In late February, Zhou Jingwei uploaded a video of his 6-year-old daughter Miumiu playing the classic song “Fly Me to the Moon” to YouTube. The simple video, shot in their home in the eastern city of Nanjing, would quickly turn their lives upside-down.
Miumiu’s quick-fingered guitar skills and pure voice appeared to connect with viewers looking for an oasis of calm amid the upheaval of a rapidly spreading virus. At time of writing, the video has been viewed 5.6 million times and has received over 15,000 comments.
The hit transformed Miumiu Guitargirl, as she’s known online, into a bona fide YouTube star. She’s since recorded duets with Miserable Faith — one of China’s most famous rock bands — and even shot a promotional video for her hometown in eastern China.
Yet Miumiu says her classmates and teachers have no idea she’s now a famous guitarist. YouTube isn’t readily accessible in China, and schools across the country only recently reopened following an extended shutdown due to virus control measures.
“School is where you study,” Miumiu tells Sixth Tone. “You can’t take a guitar to the classroom and say, ‘I play really well.’ It doesn’t matter at all.”
Miumiu, whose full name is Zhou Zhaoyan, started to learn guitar at 3 years old. Her first tutor was her father, Zhou Jingwei, a classical guitarist who studied music at the Nanjing Arts Institute, and now runs a studio and teaches guitar classes for a living.
He’s a strict father. After Miumiu started attending primary school, she had to practice guitar for at least two hours a day. On Fridays and weekends, there were more guitar lessons, as well as drum and piano classes. The 6-year-old has already accumulated over 2,000 hours of music practice, Zhou Jingwei estimates.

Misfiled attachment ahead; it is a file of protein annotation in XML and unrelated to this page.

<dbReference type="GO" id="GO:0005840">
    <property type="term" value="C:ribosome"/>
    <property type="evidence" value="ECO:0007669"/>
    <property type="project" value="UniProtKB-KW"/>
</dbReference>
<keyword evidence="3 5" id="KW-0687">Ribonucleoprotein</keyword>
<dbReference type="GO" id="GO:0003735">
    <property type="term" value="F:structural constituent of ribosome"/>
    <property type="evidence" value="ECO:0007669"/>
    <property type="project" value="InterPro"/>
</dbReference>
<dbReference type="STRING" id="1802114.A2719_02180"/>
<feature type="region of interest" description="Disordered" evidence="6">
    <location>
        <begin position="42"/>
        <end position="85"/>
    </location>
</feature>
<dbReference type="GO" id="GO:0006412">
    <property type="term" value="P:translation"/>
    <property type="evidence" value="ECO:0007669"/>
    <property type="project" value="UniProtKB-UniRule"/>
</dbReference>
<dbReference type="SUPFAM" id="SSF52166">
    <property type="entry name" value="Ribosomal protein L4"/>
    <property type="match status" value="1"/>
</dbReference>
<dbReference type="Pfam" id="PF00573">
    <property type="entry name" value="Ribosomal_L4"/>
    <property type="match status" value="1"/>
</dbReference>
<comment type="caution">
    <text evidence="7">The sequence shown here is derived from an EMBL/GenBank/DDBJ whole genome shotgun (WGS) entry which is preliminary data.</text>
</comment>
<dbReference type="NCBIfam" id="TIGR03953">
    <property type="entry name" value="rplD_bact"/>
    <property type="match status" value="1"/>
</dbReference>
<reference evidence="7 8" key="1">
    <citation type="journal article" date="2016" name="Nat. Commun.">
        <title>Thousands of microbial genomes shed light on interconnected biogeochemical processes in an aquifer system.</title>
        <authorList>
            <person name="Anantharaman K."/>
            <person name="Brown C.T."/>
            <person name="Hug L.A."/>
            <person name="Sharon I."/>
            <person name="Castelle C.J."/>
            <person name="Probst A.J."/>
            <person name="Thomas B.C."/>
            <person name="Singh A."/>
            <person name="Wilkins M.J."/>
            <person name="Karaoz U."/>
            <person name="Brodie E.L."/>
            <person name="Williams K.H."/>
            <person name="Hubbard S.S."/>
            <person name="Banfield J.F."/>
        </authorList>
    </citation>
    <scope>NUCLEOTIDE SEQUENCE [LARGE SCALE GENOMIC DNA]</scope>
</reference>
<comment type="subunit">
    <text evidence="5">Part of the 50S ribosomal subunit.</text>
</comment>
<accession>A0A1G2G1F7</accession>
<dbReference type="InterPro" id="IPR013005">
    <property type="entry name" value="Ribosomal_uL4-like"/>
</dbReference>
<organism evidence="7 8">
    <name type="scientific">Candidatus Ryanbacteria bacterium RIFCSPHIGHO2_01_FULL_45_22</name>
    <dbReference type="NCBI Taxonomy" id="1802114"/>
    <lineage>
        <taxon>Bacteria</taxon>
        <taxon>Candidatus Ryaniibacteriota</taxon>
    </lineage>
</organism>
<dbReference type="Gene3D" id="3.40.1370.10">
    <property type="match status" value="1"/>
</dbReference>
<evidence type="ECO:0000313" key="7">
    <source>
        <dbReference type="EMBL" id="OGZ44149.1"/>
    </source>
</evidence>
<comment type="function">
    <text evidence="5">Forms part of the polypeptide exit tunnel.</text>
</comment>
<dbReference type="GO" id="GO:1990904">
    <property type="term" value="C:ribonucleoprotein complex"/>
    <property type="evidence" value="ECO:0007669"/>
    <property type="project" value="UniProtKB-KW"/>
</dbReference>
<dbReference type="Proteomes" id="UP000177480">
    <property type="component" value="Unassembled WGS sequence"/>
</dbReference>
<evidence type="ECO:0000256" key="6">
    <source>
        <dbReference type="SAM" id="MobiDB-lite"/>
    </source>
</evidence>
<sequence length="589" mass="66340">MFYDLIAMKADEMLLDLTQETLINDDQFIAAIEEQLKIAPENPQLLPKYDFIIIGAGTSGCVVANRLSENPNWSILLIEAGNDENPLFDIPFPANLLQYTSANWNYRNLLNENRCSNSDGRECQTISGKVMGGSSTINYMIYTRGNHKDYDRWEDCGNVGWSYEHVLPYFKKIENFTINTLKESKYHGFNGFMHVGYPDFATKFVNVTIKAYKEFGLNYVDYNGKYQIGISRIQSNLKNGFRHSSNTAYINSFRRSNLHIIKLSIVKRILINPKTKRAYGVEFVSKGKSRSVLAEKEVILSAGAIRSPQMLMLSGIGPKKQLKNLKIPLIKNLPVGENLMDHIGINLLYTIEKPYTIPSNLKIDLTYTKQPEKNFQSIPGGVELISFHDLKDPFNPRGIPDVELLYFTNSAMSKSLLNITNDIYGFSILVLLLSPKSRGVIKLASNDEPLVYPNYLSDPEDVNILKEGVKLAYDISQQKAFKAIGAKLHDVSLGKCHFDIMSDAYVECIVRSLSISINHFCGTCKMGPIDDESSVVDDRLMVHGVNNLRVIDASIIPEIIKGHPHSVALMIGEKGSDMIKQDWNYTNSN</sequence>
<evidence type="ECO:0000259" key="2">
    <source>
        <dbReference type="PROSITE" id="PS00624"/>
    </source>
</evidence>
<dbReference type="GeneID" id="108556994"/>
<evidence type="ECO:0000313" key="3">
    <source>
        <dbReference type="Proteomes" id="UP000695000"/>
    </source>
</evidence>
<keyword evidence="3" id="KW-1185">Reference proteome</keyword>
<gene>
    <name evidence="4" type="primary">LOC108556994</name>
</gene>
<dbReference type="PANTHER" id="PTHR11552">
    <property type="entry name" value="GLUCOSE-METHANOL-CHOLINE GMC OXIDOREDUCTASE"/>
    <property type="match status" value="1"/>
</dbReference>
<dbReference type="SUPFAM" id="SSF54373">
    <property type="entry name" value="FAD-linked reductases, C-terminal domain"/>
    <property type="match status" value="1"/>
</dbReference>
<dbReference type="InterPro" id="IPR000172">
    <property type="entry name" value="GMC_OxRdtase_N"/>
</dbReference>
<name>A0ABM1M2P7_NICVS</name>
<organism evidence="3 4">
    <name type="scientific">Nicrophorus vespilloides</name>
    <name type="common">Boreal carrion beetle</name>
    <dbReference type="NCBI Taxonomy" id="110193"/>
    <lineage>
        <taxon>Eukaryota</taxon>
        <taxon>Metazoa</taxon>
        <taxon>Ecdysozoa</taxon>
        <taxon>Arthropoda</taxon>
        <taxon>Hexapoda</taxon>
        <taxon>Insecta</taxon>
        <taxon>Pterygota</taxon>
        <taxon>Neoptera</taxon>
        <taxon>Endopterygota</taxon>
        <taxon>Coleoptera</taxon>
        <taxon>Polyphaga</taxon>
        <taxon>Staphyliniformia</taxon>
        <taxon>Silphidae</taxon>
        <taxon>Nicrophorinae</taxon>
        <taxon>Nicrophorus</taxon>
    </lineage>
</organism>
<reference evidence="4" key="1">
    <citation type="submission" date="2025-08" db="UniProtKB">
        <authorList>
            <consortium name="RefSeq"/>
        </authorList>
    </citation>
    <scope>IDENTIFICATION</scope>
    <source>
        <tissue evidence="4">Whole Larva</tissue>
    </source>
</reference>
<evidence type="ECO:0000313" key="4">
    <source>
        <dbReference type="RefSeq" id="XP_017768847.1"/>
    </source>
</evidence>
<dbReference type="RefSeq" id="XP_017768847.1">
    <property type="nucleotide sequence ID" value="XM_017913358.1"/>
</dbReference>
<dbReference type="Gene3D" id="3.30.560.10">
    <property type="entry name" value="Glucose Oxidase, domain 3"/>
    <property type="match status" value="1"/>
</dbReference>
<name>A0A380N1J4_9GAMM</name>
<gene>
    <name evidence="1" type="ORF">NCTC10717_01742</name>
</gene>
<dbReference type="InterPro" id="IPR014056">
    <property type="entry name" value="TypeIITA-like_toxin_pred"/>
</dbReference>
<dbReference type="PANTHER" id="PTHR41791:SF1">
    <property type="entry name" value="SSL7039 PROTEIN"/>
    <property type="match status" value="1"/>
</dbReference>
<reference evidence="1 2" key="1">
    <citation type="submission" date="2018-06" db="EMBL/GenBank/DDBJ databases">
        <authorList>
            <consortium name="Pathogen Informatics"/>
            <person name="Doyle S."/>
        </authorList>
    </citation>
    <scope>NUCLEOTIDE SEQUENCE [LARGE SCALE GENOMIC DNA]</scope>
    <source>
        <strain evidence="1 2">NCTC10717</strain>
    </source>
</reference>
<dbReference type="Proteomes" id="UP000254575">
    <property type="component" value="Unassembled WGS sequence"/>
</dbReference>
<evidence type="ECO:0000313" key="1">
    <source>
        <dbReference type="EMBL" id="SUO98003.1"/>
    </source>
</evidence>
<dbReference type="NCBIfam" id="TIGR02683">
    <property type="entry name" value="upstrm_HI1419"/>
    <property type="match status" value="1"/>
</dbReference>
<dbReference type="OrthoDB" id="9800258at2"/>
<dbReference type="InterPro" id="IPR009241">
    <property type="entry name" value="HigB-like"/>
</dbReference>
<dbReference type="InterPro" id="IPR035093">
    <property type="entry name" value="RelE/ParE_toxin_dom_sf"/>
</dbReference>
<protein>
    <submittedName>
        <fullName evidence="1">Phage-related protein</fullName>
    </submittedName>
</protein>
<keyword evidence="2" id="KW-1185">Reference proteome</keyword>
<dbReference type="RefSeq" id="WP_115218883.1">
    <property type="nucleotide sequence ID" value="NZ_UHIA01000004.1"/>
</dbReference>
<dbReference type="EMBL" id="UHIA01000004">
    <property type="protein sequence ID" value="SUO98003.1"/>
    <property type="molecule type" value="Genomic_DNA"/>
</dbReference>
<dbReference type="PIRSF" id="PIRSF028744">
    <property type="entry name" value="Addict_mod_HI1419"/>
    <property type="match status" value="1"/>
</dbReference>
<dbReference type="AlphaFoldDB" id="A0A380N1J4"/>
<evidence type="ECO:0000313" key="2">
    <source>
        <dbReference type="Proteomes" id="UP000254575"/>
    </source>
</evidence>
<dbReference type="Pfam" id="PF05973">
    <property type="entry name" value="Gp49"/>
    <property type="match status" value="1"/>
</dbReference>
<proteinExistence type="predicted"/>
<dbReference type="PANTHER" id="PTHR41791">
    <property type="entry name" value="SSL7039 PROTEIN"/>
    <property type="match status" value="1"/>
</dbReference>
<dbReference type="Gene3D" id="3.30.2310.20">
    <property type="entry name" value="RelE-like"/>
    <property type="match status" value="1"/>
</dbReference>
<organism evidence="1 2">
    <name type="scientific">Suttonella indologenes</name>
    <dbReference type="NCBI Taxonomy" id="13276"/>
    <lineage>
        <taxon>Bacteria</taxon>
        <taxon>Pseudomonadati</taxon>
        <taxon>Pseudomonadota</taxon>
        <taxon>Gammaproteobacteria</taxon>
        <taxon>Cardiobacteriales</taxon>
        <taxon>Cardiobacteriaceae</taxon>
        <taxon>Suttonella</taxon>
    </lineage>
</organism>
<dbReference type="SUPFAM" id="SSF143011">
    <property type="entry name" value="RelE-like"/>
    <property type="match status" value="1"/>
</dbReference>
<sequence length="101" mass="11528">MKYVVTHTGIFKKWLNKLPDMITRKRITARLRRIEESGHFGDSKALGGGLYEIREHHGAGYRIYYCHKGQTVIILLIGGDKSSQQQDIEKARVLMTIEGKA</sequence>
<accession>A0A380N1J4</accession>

“She just practices a lot,” he says. “Most children are also busy with various extracurricular classes. Miumiu just chose one and studied diligently.”
Parents like Zhou Jingwei are far from rare in China. According to a 2019 report, 72% of Chinese students in the early years of primary school attend extra-curricular classes. And many parents aim to raise their children to be internet celebrities, encouraging them to star in videos, livestreams, and sign for agencies from a young age.
Zhou Jingwei started posting videos of Miumiu from age 3, but he says he never expected her to find such a level of fame. The rendition of “Fly Me to the Moon” changed everything.
Over recent months, several businesses and artist agencies have contacted the family, offering the chance to cash in on Miumiu’s success. But after a long talk with his wife, Zhou Jingwei turned down all the offers.
“Miumiu doesn’t know what fans or fame are,” Zhou says. “She has no idea what happens online. We hope she can maintain the normal life a 6-year-old child should have.”
For her part, Miumiu’s ambitions lay elsewhere. “I want to be a doctor when I grow up,” she tells Sixth Tone. “If my dad gets sick, he can come to the hospital and I can treat him.”
Zhou Jingwei says he approves of his daughter’s plan. “I totally support her … Changing a person’s dream will cause them psychological pain,” he says. “Also, it’s cool to be a doctor who plays guitar.”
Editor: Dominic Morgan.